Brentwood will not fund study for city school system


Brentwood will not fund study for city school system

By MATT BLOIS

After a tie vote, Brentwood will not be funding a study investigating the cost of setting up a municipal school system.

The City Commission voted 3-3 on the proposal at a meeting on Tuesday night. The tie vote—with Commissioner Regina Smithson absent—means the city won’t fund the study.

A group of residents spoke in favor of funding the study. Some wore stickers to show their support. Several other residents questioned the value of such a study, arguing that it would likely be a waste of city resources.

“The county school district has become so big that we’re starting to see the student and teacher experiences diminish,” Brentwood resident Mandie Nimitz said. “We don’t know if a municipal school district is the solution. That’s the point of doing the research.”

The company Southern Education Strategies would have studied how the city would operate a school system, and would also address how to pay for it.

Operating a school district would certainly cost a lot of money. But James Mitchel, a representative from Southern Educational Strategies, explained that funds from the state and county would pay for a large portion of the budget.

“Most municipalities contribute less than 5 percent of the budget of municipal school systems,” he said. “Don’t be concerned about the large budget numbers that you hear because the money will follow the children.”

Commissioner Anne Dunn voted against funding the study because she said it wouldn’t address one of the most critical questions—what would happen to the school buildings after forming a new district?

“The biggest questions are still going to be questions when this study is over,” she said.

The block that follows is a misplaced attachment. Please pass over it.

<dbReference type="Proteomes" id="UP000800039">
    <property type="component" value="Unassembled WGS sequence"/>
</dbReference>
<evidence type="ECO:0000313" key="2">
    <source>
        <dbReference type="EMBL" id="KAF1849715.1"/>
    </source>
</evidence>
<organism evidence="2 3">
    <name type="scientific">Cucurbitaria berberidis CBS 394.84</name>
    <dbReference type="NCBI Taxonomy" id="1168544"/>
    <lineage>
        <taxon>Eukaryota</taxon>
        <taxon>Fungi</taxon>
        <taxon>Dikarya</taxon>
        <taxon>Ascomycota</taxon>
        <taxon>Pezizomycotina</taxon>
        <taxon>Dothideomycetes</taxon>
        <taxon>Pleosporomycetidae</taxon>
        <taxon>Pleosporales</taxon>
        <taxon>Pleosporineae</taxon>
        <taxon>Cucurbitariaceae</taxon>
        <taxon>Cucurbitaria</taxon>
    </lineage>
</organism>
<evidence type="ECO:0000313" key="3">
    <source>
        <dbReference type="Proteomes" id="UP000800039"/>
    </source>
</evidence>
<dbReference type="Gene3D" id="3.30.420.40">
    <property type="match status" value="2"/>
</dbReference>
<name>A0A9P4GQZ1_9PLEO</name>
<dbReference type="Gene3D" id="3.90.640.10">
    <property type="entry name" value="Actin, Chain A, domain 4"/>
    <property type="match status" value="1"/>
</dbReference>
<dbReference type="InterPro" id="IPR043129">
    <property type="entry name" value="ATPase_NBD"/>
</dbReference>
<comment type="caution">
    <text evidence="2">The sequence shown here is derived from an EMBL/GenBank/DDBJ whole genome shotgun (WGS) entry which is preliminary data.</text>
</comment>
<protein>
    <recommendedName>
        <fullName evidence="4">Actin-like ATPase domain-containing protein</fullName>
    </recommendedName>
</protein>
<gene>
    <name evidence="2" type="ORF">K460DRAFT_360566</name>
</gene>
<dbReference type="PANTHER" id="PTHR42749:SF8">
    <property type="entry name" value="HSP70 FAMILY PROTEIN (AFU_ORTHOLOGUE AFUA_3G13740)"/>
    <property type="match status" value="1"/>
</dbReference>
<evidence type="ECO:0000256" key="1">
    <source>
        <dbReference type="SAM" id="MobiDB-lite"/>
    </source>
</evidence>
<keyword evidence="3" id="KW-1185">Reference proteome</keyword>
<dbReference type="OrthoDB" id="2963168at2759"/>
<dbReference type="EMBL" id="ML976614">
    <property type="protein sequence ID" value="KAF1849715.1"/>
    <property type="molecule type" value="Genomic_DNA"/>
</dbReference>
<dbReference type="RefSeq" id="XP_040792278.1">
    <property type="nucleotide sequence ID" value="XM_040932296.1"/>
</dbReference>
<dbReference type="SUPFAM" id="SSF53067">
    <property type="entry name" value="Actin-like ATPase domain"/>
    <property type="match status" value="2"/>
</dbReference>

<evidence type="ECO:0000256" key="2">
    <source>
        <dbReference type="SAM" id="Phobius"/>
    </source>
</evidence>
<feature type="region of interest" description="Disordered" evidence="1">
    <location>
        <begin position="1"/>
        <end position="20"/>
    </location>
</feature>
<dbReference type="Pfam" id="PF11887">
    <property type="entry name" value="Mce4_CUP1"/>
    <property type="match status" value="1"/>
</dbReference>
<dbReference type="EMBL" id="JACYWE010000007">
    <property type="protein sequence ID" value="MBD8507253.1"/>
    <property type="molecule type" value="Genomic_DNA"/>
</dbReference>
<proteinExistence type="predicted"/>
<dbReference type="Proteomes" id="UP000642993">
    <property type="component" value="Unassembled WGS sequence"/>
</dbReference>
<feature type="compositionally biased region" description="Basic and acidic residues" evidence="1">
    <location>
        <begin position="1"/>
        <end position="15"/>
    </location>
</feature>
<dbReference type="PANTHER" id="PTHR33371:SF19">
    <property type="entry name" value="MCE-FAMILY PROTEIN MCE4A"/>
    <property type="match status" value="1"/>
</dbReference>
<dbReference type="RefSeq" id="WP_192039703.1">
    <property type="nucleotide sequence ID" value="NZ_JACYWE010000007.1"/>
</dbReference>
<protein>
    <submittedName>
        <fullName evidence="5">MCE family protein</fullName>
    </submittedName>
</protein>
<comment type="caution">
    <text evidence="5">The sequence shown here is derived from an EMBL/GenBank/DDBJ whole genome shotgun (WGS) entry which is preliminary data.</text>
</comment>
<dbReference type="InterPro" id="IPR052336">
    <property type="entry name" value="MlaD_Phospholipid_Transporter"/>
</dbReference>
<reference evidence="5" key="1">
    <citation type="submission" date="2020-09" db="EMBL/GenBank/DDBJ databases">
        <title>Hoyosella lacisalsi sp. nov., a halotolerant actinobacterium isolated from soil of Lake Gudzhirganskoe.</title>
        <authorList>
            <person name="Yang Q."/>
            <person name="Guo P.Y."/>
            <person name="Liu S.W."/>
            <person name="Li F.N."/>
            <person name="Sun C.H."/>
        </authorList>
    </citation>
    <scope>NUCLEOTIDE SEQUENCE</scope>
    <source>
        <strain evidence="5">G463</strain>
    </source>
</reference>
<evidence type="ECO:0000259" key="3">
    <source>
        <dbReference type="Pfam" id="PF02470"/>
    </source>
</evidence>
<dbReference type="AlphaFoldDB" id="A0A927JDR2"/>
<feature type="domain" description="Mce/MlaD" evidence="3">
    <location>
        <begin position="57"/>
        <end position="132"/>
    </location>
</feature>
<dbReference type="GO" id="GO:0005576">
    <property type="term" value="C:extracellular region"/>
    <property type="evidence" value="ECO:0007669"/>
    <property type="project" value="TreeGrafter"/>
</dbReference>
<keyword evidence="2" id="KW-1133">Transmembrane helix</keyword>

City Manager Kirk Bednar said it isn’t clear what would happen to the school buildings. The company that would have conducted the study didn’t have enough information to give the city an answer. 

The Tennessee Advisory Committee on Intergovernmental Relations—a state agency—is researching the effects on public education of laws about counties with multiple school districts.

The agency will complete that study by the end of 2019. Then, it will present the findings to the Education Committees of the Tennessee House and Senate. The legislature could use that information to modify the current laws governing municipal school districts.

Vice Mayor Mark Gorman said he voted for the proposal because most of the growth in Williamson County is happening outside of Brentwood, but Brentwood residents still have to chip in.

“When you look at the rest of the county there is unbridled and uncontrolled growth, ” he said. “We’re having to compete with those other areas that are growing at such a rapid pace, and as a result there is a disproportionate amount of dollars that come back to Brentwood.”

At one point, Commissioner Rhea Little suggested deferring the proposal to a meeting when all the Commissioners would be present, but he was outvoted.

Commissioner Betsy Crossley and Mayor Jill Burgin agreed with Dunn. They didn’t think that the study would answer some of the most critical questions.

“A large piece of information–the ownership and transfer of the buildings–will not be known to us,” Burgin said. “I can’t justify the cost for a study that I don’t support.”

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